Mick Lunn 1926-2014
Simon Cooper takes a look back at the life of the former head keeper of the Houghton Club, with an impressive Daily Telegraph obituary to hand.
It is very rare for a river keeper have an obituary in the Daily Telegraph and rarely one as long and fulsome as that for Mick Lunn, third generation head keeper to the famous Houghton Club on the River Test. The only one I could recall that Mick's came anywhere near was that of Frank Sawyer in 1980.
I have to admit I only briefly knew Mick when he was at the Houghton Club, as he retired just as I started Fishing Breaks. However, living as he did in Stockbridge for his retirement I got to know him a little.
My personal favourite story of his (which I think is in his book) relates to D-Day. In the run-up to the invasion General Eisenhauer fished the Houghton Club water, guided by Alfred, Mick's father to whom the General took a shine, so much so that he invited Alfred to accompany him a few days after D-Day, to visit the troops in France.
Alfred was no soldier, but he was a regular in the Home Guard and for the lack of anything else to wear put on that uniform for the trip. As they reached France and disembarked from the boat onto the Mulberry Harbour Alfred heard one solider shout out, to the hilarity of all, "We must be f*****d, they've sent in the Home Guard".
In his later years it is fair to say he fell out of love with the River Test. He had strong opinions that he was happy to share and through his friend Clive Graham-Ranger he found a regular outlet in print and on TV. Undoubtedly he made some good points, but I felt he was too extreme in many respects which cast, for me at least, a pall over his otherwise remarkable life.
Here is the obituary that appeared in the Daily Telegraph on 27 February 2015.
"Mick Lunn, who has died aged 88, was head keeper of the Houghton Club, arguably the world's most celebrated fly-fishing club, and the third generation of his family to occupy the post.
The Houghton Club has 15 miles of double-bank fishing on the River Test, near the small town of Stockbridge in Hampshire. Rising at the village of Ashe, the river winds gracefully through the county's chalk downlands until it reaches the sea at Southampton.
Since the 19th century its pellucid waters have made it the destination of choice for fly-fishermen, particularly when the clouds of mayfly are making a banquet for the trout.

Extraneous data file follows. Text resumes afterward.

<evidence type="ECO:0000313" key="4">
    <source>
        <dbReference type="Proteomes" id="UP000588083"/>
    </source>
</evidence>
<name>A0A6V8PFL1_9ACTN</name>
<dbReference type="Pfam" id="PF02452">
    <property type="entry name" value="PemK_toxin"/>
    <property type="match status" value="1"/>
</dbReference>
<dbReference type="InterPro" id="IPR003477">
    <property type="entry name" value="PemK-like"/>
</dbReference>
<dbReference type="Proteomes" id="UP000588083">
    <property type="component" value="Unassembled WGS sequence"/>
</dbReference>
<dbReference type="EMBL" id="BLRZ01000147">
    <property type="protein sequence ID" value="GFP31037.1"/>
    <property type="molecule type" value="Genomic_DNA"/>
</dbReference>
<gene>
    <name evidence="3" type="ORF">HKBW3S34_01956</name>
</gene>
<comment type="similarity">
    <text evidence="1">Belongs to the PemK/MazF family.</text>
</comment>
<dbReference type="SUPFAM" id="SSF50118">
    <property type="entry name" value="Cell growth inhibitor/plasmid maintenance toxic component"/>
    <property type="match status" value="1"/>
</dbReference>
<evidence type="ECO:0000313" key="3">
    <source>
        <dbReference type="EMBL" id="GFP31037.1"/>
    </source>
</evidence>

Founded in 1822, the Houghton Club initially had 13 members. Today there are 26, and it is a byword for exclusivity: election is by invitation only. Its headquarters remain at the Grosvenor Hotel in Stockbridge, and the club's record books throw light not just on two centuries of the members' fishing exploits but also on the way they responded to portentous events. An entry dated May 10 1940 reads: "Germany today invaded Holland and Belgium, Mr Neville Chamberlain resigned and Mr Winston Churchill became PM. A warm bright day with a poor rise. Few fish moving."
Later that year the secretary reported:
"In the autumn some Australian troops arrived in Sheepbridge [on the Test] and proceeded to bomb the water. They did not kill very much and fortunately they were shortly afterwards transferred to other fields - perhaps to Libya, where no doubt they put their bombs to better use."
The waters at Houghton have been fished by the Prince of Wales, British prime ministers and American presidents. In the 19th century JMW Turner and Sir Edwin Landseer fished there and made sketches of their surroundings which they presented to the club.
The Lunns were the club's head river keepers from 1887, when William Lunn (Mick's grandfather, a former child labourer in an Essex brickyard) took on the job. William made a lifelong study of fish and fly, paying particular attention to what the trout actually sees. He created some 40 fly patterns, many of which are still used today; these include the Lunn's Particular, Caperer, Houghton Ruby, Sherry Spinner and Orange Quill Variant.
William's son, Alfred, took over from his father in 1931, and served as head keeper until 1962, when the role passed to his son, Mick. An only child, Mick had been born at Houghton on February 14 1926, and to mark his birthday had been christened Valentine. He disliked the name, and managed to jettison it at the age of seven, when he won first prize at the local village fete fancy dress competition with his impression of Mickey Mouse. The name Mick stuck.